A little curry makes goat taste good
By Chef Boy Ari
It's good to have friends who are goat farmers. Every Friday, for example, they brought me cheese. Last week: Swedish curds and fresh mozzarella. They also brought two pounds of freshly slaughtered goat. The kid and his milk, in one delivery.
From the moment I got my goat, I knew how I was going to cook it, a certainty that stemmed from my days as a high school teacher in Boston. On my lunch break I used to slip away to a nearby Jamaican café called the Silver Slipper, which served oxtail soup, jerk chicken, ginger beer and my favorite, curry goat. (They also had the TV going all the time, with a running commentary by the regulars. I'll never forget a particularly enlightening discussion regarding the implications of John Wayne Bobbit's severed package.)
Not long after my stint at the Silver Slipper, I traveled in South America, and then across the Caribbean toward home. In Guyana and Jamaica, I ate more curry goat.
Guyananese culture is surprisingly like Jamaican, but on the South American mainland. The look of the people, the slang, the music, and of course, the food. In places like that, when they ask if you want pepper, they don't mean black pepper. "Burn ya twice mon," I once heard in Georgetown, "himport, hexport."
So there I was, years later, with my package of goat meat and my memories, and I couldn't wait to curry that goat. I hunted online for a good recipe. Any that didn't call for an extended marination period, I discarded. I may not know too much about Caribbean cooking, but me know ya takya time widde seas-oning. And don't worry, the recipe I settled on, posted on www.caribseek.com by Nugent and Green, won't burn a hole in your trousers.
The first task was to cut two pounds of goat meat into bite-sized chunks. At this point, I stuck my nose into the bowl of meat, like I always do, and I took a big whiff. The meat, clean and fresh, had a mildly gamy smell to it, closer to deer than lamb. This is a flavor that's pleasing to me. Ask any deer in my freezer.
There is, however, a point beyond which gamy starts to smell or taste foul. The French are famous for dancing on this fine line, with their moldy cheeses and ducks hung by the head for weeks, ungutted.
Here in the States, many households are divided by the hunter's preference for his kill, while his family prefers tamer meat. Even then, many hunters only get off on the killing and trophies, preferring to eat beef.
The next task is to squeeze the juice of one lime onto the goat chunks. Stir it up and leave it for 10 minutes. Then drain the juice and rinse the meat.
This lime treatment was perplexing to me. It seems as though the lime is meant to extract something which is then washed away. I made a note to investigate, noting that when I sniffed the goat after the lime treatment, all hint of smell was gone.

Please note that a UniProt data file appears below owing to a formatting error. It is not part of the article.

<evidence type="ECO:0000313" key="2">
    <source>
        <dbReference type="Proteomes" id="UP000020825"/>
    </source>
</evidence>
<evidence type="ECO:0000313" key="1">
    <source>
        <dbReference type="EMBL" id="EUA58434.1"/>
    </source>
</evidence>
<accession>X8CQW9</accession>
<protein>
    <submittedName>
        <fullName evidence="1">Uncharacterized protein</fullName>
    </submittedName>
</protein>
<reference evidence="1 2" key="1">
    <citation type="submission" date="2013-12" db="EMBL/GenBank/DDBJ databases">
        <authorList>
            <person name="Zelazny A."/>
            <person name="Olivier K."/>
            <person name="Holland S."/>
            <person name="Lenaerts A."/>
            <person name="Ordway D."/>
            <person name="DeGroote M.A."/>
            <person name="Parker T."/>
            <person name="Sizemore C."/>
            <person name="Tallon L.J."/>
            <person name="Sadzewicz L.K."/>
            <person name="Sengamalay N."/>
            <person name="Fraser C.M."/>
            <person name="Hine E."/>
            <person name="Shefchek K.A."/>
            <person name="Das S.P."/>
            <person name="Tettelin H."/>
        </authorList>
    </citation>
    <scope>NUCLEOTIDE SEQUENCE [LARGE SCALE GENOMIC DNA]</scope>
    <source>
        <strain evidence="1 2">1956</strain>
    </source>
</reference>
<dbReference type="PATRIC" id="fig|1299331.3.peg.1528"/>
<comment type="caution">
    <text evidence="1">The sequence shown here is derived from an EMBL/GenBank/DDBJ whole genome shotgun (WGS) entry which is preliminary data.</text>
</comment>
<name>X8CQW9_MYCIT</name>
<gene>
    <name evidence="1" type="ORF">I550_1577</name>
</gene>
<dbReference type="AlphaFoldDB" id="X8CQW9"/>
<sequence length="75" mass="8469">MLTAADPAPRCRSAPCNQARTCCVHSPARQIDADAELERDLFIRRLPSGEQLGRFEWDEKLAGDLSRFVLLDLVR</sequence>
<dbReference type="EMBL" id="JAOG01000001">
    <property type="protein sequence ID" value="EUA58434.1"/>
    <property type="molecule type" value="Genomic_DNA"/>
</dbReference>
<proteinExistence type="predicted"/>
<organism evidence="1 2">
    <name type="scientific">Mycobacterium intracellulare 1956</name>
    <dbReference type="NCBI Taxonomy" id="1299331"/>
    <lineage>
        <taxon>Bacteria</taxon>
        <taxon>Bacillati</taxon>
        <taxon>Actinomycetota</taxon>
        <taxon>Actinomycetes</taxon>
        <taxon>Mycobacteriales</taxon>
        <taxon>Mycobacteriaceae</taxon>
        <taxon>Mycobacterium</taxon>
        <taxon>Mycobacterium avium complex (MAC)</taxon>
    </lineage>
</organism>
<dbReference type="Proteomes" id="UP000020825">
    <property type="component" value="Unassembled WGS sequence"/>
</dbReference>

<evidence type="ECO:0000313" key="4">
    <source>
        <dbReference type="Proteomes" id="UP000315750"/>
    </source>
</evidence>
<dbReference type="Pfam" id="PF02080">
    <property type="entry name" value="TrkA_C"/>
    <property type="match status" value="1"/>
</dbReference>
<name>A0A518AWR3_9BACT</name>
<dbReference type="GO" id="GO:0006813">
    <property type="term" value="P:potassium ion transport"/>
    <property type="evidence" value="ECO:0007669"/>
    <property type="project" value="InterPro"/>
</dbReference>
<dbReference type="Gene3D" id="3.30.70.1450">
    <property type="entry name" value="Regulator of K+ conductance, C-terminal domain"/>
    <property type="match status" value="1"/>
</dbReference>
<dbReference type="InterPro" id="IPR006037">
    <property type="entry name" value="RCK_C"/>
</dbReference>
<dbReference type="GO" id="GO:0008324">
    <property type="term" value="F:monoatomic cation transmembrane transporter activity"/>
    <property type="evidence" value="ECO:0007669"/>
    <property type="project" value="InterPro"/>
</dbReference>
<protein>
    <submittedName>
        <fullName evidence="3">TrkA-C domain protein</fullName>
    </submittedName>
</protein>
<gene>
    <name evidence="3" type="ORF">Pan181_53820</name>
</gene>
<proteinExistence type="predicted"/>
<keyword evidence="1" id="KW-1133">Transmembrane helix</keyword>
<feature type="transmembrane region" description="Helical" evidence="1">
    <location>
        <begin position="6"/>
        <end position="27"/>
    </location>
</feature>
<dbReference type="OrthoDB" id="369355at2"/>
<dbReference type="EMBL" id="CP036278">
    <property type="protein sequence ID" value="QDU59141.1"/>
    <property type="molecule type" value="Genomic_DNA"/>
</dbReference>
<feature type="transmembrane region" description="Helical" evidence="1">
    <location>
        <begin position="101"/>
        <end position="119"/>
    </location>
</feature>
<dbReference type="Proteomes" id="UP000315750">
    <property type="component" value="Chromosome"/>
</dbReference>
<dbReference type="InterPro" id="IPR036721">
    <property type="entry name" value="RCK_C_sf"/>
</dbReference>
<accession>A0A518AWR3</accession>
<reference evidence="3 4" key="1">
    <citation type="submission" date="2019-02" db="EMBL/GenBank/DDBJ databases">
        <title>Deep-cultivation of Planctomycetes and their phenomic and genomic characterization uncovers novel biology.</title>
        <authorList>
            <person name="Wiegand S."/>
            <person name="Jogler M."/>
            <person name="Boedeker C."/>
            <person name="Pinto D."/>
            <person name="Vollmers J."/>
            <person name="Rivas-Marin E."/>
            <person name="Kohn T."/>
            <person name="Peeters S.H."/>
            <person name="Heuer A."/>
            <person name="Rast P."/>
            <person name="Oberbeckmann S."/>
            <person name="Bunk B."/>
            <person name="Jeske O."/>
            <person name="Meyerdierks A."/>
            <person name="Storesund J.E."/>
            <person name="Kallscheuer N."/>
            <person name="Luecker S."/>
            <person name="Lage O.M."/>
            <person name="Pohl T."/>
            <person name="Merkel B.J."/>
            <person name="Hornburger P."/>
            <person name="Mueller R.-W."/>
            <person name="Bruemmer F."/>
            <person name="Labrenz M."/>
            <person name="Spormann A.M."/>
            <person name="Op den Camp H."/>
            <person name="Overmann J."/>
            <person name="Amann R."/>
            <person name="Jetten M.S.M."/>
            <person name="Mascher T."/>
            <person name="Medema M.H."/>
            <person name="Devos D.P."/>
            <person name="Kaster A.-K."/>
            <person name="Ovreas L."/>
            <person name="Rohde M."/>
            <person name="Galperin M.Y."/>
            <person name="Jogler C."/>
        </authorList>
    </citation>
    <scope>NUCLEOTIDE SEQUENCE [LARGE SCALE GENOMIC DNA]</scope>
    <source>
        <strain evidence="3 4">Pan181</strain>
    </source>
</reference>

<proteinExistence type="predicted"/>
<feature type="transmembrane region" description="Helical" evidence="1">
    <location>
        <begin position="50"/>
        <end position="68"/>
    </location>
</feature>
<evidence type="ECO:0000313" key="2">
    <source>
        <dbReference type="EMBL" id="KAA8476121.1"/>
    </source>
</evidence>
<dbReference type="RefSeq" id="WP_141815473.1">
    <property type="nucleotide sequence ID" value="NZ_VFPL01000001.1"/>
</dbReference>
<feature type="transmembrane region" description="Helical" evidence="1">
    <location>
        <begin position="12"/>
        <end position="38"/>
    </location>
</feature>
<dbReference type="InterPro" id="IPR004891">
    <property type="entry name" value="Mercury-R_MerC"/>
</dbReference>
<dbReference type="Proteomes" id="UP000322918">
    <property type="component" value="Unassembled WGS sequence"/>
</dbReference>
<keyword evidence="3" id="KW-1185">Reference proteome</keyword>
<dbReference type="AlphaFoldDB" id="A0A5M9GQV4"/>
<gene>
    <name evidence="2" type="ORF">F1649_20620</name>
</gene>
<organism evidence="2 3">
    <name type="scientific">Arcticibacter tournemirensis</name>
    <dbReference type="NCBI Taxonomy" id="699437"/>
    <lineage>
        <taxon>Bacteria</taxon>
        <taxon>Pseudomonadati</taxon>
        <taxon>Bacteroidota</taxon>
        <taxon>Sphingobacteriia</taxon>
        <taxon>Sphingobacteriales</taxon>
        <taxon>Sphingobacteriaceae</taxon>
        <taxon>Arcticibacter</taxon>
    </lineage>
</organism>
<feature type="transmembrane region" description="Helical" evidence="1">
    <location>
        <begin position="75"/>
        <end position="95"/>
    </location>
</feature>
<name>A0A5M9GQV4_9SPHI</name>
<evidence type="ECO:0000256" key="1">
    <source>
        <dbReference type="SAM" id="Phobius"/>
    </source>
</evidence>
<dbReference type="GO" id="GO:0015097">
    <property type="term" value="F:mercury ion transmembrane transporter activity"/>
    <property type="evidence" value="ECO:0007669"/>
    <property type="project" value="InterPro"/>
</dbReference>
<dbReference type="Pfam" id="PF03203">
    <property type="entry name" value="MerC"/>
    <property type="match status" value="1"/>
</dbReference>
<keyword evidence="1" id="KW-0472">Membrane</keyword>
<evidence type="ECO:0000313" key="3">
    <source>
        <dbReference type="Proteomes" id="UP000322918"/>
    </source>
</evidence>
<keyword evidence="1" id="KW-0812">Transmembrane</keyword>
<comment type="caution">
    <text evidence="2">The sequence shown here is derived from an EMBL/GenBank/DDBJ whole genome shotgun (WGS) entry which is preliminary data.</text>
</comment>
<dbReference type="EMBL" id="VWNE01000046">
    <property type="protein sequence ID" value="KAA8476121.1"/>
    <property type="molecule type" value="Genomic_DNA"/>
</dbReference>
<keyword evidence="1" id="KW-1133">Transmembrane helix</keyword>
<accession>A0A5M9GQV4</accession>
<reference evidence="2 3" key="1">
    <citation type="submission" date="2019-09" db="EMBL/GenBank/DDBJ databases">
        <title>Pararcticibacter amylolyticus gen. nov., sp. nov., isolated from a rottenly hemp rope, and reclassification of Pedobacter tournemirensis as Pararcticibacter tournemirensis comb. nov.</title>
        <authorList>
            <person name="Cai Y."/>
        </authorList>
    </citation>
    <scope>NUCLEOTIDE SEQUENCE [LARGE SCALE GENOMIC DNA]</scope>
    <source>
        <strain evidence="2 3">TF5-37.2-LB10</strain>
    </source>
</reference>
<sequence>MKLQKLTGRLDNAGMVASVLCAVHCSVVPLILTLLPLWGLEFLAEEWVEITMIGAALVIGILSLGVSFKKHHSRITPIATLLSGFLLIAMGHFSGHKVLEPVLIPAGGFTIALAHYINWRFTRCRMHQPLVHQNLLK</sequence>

The next step is best accomplished with a large mortar and pestle. A food processor also works, or you can mince finely and mix together in a bowl.
Mash up four cloves of garlic. Then add two minced chile peppers and mash it all together with the garlic. Next, mix in one teaspoon black pepper, one teaspoon thyme leaves, two teaspoons salt and one or two tablespoons of curry powder. Mix it all together until you have a fragrant paste, which you rub onto the meat. Toss in one sliced onion or shallot and keep the meat in the fridge in a closed container.
While it was seasoning, I wondered about the lime treatment.
I Googled every permutation of lime, goat, flavor chemistry, wild game, gamy I could think of. I called chefs. I called goats. I finally called my friend Bill, who runs with the deer and caters to the stars.
"Oh yeah," he said, "I've heard of that. Like with three-day-old dog meat that's been lying in the sun covered with flies. They'll do an acidulation bath to pull the nastiness out. Acid draws out moisture—too much acid in a marinade can dry out meat."
Perhaps in my case, the lime treatment wasn't necessary. Not all goat, after all, is slaughtered in the cold, while still a kid, cleaned on stainless steel, and brought fresh to my door. Still, I'm liking the ghetto authenticity of this recipe. And I've tasted elk that could have used a good acidulation bath.
After seasoning the meat for two hours, heat two tablespoons of cooking oil and one tablespoon of sugar in a pot. When the sugar starts to brown, add the marinated goat, plus one bunch of chopped green onions. Cover the pot and let it cook for about 20 minutes, stirring often, adding water if it starts to dry out. When the meat is nicely browned, add two large (or four medium) potatoes, cut into cubes. Put the lid back on and add water until it covers the contents. Cook on low to medium heat until the potatoes are soft. You can also cook it slowly for hours, if you want. Just keep the water at a level that covers the contents, so you get lots of sauce.
A few days later, I squeezed some lime on some deer meat—not that my meat is gamy, by the way, but I wanted to give it the full curry goat treatment. The operation was a success. More specifically: Ya mon. Dis deer be ahhpnin. And with so many more goat recipes to substitute with deer meat, my freezer is looking better and better.
Frozen goat meat is available for $6.99 per pound at the little food shop inside India Palace (Montogmery at Wyoming, 271-5009).
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